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Judith Graham, Kaiser Health News
Several weeks ago, Medicare launched an initiative to prevent seniors and people with serious disabilities from developing Type 2 diabetes, one of the most common and costly medical conditions in the U.S.
But the April 1 rollout of the Medicare Diabetes Prevention Program, a major new benefit that could help millions of people, is getting off to a rocky start, according to interviews with nearly a dozen experts.
In all but a few locations, experts said, Medicare's new prevention program -- a yearlong series of classes about healthy eating, physical activity and behavioral change for people at high risk of developing diabetes -- isn't up and running yet. And there's no easy way (no phone number or website) to learn where it's available.
A Medicare spokesman declined to indicate where the diabetes program is currently available, saying only that officials had approved three providers to date.
In a first for Medicare, community organizations such as YMCAs and senior centers will run the program, not doctors and hospitals. But many sites are struggling with Medicare's contracting requirements and are hesitant to assume demanding administrative responsibilities, said Brenda Schmidt, acting president of the Council for Diabetes Prevention and chief executive officer of Solera Health, a company that assembles provider networks.
Medicare Advantage plans, an alternative to traditional Medicare run by private insurance companies, are now required to offer the Medicare Diabetes Prevention Program to millions of eligible members. But they aren't doing active outreach because there are so few program sites available.
It's "too early" to discuss how Medicare Advantage plans will handle implementation given uncertainty about the program's accessibility, Cathryn Donaldson, director of communications for America's Health Insurance Plans, said in an email.
Supporters urge patience. While Medicare's embrace of diabetes prevention is "transformational," building an infrastructure of community organizations to deliver these services "hasn't been done before. It's going to take time," said Ann Albright, director of the Division of Diabetes Translation at the U.S. Centers for Disease Control and Prevention.
In a written comment, a spokesman for the Centers for Medicare & Medicaid Services said about 50 of more than 400 eligible programs are in the process of submitting applications. An online resource identifying approved programs is under development, and outreach to people with Medicare coverage is "planned for the coming months," the statement said.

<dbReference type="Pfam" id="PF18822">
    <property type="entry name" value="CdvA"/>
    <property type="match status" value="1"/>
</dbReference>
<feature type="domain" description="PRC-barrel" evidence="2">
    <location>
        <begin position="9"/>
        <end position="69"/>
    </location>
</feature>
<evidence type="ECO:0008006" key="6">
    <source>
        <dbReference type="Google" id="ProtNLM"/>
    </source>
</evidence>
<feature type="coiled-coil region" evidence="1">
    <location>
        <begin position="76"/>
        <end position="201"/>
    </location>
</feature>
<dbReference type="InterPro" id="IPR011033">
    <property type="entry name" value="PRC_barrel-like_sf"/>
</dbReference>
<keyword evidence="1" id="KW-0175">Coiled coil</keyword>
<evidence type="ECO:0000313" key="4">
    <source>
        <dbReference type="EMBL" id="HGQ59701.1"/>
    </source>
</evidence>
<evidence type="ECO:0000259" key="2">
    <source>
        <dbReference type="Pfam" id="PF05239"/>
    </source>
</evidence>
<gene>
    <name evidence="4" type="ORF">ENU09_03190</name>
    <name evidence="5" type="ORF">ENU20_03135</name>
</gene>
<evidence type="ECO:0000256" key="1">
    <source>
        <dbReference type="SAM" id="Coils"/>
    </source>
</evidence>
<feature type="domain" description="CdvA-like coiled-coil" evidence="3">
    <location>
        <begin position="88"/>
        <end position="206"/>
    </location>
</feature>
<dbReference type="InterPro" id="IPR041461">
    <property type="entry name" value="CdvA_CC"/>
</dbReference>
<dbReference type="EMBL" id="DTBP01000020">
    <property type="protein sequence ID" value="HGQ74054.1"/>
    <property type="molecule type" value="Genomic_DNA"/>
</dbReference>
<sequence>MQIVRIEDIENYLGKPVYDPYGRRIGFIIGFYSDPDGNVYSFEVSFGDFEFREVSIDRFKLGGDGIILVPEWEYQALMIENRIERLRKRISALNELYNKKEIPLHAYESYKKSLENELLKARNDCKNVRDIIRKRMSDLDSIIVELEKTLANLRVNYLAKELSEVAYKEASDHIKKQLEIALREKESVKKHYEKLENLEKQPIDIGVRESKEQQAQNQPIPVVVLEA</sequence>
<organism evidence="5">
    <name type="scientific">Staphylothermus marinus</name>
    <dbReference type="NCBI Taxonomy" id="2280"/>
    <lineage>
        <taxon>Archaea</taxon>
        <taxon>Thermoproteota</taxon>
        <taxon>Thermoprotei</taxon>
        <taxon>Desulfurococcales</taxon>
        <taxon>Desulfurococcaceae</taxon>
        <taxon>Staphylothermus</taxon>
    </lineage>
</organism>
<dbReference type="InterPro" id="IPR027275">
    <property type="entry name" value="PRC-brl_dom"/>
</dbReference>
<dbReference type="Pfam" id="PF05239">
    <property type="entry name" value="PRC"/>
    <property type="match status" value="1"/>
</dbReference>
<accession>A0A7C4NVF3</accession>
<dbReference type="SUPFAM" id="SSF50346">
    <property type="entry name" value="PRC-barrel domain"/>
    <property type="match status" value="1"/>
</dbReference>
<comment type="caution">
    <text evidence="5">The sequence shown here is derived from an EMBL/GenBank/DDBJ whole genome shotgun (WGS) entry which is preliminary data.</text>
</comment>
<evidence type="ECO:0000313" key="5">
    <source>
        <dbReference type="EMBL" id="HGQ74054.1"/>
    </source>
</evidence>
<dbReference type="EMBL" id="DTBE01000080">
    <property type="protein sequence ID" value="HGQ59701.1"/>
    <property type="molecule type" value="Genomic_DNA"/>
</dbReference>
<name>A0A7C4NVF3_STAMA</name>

For those who want more timely information, here's a look at the Medicare Diabetes Prevention Program and why it's worth waiting for, even if takes awhile for a program to become available near you.
Diabetes and older adults. According to the CDC, at least 23 million people age 65 and older have "prediabetes" -- elevated blood sugar levels that put them at heightened risk of developing Type 2 diabetes.
In five years, without intervention, up to one-third of this group will develop Type 2 diabetes -- a leading cause of blindness, amputation and kidney disease in older adults, associated with a heightened risk of heart disease, stroke and dementia.
Program eligibility. The Medicare Diabetes Prevention Program is available to older adults and people with serious disabilities with Medicare Part B coverage who have prediabetes -- and it's free for those who qualify.
Once the program becomes available in your area, your doctor can refer you or you can sign up on your own, so long as you have a body mass index of at least 25 (or a BMI of 23, if you're Asian), you haven't been previously diagnosed with diabetes, and your blood sugar levels are consistent with prediabetes.
This benefit is available only once to each qualified Medicare beneficiary, so it behooves you to make sure you're ready for the commitment it entails.
"The purpose of this should be to improve your health and quality of life, long term, not to lose vanity pounds," said Marlayna Bollinger, executive director of San Diego's Skinny Gene Project, which works with people at risk of developing diabetes.